The fight against cell tower simulators, commonly known as Stingrays, just scored a major victory. Today the Justice Department issued a new policy for the simulators, which requires a search warrant before any such device can be deployed, effective immediately. The legal status of the cell-site simulators is still uncertain, and the new policy won't have the force of law, but it's still expected to radically change the way federal law enforcement deploys the devices.
There are still some exception to the warrant requirement, but they're expected to be tracked and monitored significantly more rigorously than in the past. The relevant section of the new policy reads:
The use of cell-site simulators is permitted only as authorized by law and policy. While the Department has, in the past, appropriately obtained authorization to use a cell-site simulator by seeking an order pursuant to the Pen Register Statute, as a matter of policy, law enforcement agencies must now obtain a search warrant supported by probable cause and issued pursuant to Rule 41 of the Federal Rules of Criminal Procedure (or the applicable state equivalent), except as provided below.Specific exceptions follow for exigent circumstances as named in the Fourth Amendment, as well as circumstances where the pen register statute is more relevant than the traditional warrant requirement. Any applications granted under these exceptions are to be tracked and reported by the department components.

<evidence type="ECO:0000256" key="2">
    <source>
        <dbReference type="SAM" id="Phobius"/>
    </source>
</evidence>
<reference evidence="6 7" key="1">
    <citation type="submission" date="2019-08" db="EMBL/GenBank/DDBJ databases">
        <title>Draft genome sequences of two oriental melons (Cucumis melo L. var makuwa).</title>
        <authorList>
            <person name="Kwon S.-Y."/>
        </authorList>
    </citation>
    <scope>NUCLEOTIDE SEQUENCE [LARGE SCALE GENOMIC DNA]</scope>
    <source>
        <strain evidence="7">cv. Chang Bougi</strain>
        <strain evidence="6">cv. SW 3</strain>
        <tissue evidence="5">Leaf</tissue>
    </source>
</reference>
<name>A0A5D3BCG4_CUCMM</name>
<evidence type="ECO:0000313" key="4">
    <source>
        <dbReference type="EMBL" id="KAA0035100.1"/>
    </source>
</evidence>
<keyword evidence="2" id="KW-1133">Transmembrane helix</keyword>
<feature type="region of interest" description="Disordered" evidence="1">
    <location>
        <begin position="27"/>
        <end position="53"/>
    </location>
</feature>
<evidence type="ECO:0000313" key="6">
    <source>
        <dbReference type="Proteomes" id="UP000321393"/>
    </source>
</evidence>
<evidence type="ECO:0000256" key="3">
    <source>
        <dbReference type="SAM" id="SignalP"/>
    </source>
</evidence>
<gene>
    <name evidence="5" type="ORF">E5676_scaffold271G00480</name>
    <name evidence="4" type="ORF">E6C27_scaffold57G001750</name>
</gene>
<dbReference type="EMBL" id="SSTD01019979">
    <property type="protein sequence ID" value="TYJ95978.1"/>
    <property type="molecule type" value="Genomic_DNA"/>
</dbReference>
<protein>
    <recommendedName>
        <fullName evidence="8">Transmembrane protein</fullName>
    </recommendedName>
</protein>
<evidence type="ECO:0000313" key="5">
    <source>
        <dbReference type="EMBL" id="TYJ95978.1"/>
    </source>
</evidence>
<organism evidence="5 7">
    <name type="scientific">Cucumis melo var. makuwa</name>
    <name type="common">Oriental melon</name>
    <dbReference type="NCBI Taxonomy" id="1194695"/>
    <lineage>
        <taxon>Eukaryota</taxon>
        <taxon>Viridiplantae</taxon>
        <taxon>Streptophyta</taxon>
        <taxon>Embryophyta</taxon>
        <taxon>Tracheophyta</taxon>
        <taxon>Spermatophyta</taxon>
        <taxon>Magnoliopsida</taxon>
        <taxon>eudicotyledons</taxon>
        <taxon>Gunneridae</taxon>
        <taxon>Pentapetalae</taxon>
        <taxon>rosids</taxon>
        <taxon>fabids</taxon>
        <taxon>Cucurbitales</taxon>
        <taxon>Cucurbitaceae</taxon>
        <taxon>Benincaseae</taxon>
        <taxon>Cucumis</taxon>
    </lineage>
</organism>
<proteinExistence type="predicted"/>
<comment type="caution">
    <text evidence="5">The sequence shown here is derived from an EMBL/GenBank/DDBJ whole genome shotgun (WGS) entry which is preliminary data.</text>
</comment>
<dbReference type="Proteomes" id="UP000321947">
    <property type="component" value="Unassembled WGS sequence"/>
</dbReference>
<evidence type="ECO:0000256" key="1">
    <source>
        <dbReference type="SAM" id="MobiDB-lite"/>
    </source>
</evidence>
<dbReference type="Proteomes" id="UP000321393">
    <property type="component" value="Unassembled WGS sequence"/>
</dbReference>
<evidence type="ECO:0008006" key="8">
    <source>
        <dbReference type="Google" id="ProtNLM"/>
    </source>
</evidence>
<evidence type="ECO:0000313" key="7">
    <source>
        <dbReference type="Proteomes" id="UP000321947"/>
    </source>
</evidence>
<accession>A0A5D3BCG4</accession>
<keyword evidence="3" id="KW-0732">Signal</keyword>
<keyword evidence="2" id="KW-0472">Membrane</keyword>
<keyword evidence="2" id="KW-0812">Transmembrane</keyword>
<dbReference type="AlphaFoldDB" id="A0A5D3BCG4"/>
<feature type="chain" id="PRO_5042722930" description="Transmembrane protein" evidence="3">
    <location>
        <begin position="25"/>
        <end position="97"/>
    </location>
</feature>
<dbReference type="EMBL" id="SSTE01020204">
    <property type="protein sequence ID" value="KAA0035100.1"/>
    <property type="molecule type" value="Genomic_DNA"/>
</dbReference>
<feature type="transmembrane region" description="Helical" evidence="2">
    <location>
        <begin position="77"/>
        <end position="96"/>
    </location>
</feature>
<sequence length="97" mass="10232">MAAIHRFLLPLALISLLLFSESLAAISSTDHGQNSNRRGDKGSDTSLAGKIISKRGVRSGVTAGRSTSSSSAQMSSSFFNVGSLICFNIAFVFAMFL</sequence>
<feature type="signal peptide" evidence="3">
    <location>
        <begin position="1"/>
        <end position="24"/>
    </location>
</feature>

Taken together, the policy represents a significant break in how cell simulators are used — a break that groups like the American Civil Liberties Union have been advocating for years. The simulators work by mimicking the signals of a conventional 2G cell tower, allowing it to both locate and potentially pull data from the connecting device. Notably, the system is incompatible with more advanced networks like 3G and LTE, which authenticate towers before connecting.
"law enforcement agencies must now obtain a search warrant supported by probable cause"
Still, those limitations haven't stopped the devices from becoming widely favored tools among certain agencies. Earlier this year, The Wall Street Journal reported on a US Marshals program that flew simulator-equipped airplanes over populated cities in order to locate fugitives. The flights were able to pinpoint a single phone in a densely populated city, but only after sifting through hundreds of thousands of other phone signals, potentially causing a serious disruption to the city's wireless communications.
Commenting on the rule, the ACLU expressed both optimism and concern. "After decades of secrecy in which the government hid this surveillance technology from courts, defense lawyers, and the American public, we are happy to see that the Justice Department is now willing to openly discuss its policies," said staff attorney Nathan Freed Wessler in a post. "However, this policy does not adequately address all concerns. Disturbingly, the policy does not apply to other federal agencies or the many state and local police departments that have received federal funds to purchase these devices."
5:01PM ET: Updated to include ACLU statement.